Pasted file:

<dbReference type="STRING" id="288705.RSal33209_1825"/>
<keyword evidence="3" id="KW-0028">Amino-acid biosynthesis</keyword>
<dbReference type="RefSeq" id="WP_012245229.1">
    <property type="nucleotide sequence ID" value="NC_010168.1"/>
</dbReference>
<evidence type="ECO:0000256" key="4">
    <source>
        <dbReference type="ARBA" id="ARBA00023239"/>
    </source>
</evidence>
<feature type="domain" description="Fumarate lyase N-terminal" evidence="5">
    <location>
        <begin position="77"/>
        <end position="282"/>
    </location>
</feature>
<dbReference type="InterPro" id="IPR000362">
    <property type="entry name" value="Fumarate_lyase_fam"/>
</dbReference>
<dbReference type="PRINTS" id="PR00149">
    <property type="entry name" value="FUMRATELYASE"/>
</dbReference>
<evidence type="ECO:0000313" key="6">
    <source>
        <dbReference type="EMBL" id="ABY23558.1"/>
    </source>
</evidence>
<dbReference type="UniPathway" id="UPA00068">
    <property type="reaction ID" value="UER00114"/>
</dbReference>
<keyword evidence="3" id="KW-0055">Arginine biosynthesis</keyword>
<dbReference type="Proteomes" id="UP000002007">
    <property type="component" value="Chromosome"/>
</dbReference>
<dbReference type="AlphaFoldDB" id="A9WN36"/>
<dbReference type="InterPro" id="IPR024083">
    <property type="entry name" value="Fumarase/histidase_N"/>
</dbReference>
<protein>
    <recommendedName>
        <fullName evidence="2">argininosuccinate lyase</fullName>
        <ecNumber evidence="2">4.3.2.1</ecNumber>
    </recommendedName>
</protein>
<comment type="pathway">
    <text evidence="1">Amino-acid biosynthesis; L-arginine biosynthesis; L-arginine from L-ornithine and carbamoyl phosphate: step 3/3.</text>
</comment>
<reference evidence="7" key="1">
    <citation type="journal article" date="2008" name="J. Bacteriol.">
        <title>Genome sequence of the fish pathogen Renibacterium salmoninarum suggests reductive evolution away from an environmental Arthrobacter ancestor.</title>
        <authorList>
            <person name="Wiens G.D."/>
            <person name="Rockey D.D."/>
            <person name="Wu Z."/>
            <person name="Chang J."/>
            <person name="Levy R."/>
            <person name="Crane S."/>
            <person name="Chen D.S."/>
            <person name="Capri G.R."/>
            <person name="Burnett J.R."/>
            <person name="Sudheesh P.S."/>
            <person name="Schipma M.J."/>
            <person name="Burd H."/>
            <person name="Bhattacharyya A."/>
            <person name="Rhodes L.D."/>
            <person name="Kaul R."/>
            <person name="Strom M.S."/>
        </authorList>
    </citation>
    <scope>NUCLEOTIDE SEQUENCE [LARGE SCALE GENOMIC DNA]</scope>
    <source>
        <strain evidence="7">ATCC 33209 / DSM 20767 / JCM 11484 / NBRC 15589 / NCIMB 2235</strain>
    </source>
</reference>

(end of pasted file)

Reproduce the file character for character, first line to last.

<dbReference type="STRING" id="288705.RSal33209_1825"/>
<keyword evidence="3" id="KW-0028">Amino-acid biosynthesis</keyword>
<dbReference type="RefSeq" id="WP_012245229.1">
    <property type="nucleotide sequence ID" value="NC_010168.1"/>
</dbReference>
<evidence type="ECO:0000256" key="4">
    <source>
        <dbReference type="ARBA" id="ARBA00023239"/>
    </source>
</evidence>
<feature type="domain" description="Fumarate lyase N-terminal" evidence="5">
    <location>
        <begin position="77"/>
        <end position="282"/>
    </location>
</feature>
<dbReference type="InterPro" id="IPR000362">
    <property type="entry name" value="Fumarate_lyase_fam"/>
</dbReference>
<dbReference type="PRINTS" id="PR00149">
    <property type="entry name" value="FUMRATELYASE"/>
</dbReference>
<evidence type="ECO:0000313" key="6">
    <source>
        <dbReference type="EMBL" id="ABY23558.1"/>
    </source>
</evidence>
<dbReference type="UniPathway" id="UPA00068">
    <property type="reaction ID" value="UER00114"/>
</dbReference>
<keyword evidence="3" id="KW-0055">Arginine biosynthesis</keyword>
<dbReference type="Proteomes" id="UP000002007">
    <property type="component" value="Chromosome"/>
</dbReference>
<dbReference type="AlphaFoldDB" id="A9WN36"/>
<dbReference type="InterPro" id="IPR024083">
    <property type="entry name" value="Fumarase/histidase_N"/>
</dbReference>
<protein>
    <recommendedName>
        <fullName evidence="2">argininosuccinate lyase</fullName>
        <ecNumber evidence="2">4.3.2.1</ecNumber>
    </recommendedName>
</protein>
<comment type="pathway">
    <text evidence="1">Amino-acid biosynthesis; L-arginine biosynthesis; L-arginine from L-ornithine and carbamoyl phosphate: step 3/3.</text>
</comment>
<reference evidence="7" key="1">
    <citation type="journal article" date="2008" name="J. Bacteriol.">
        <title>Genome sequence of the fish pathogen Renibacterium salmoninarum suggests reductive evolution away from an environmental Arthrobacter ancestor.</title>
        <authorList>
            <person name="Wiens G.D."/>
            <person name="Rockey D.D."/>
            <person name="Wu Z."/>
            <person name="Chang J."/>
            <person name="Levy R."/>
            <person name="Crane S."/>
            <person name="Chen D.S."/>
            <person name="Capri G.R."/>
            <person name="Burnett J.R."/>
            <person name="Sudheesh P.S."/>
            <person name="Schipma M.J."/>
            <person name="Burd H."/>
            <person name="Bhattacharyya A."/>
            <person name="Rhodes L.D."/>
            <person name="Kaul R."/>
            <person name="Strom M.S."/>
        </authorList>
    </citation>
    <scope>NUCLEOTIDE SEQUENCE [LARGE SCALE GENOMIC DNA]</scope>
    <source>
        <strain evidence="7">ATCC 33209 / DSM 20767 / JCM 11484 / NBRC 15589 / NCIMB 2235</strain>
    </source>
</reference>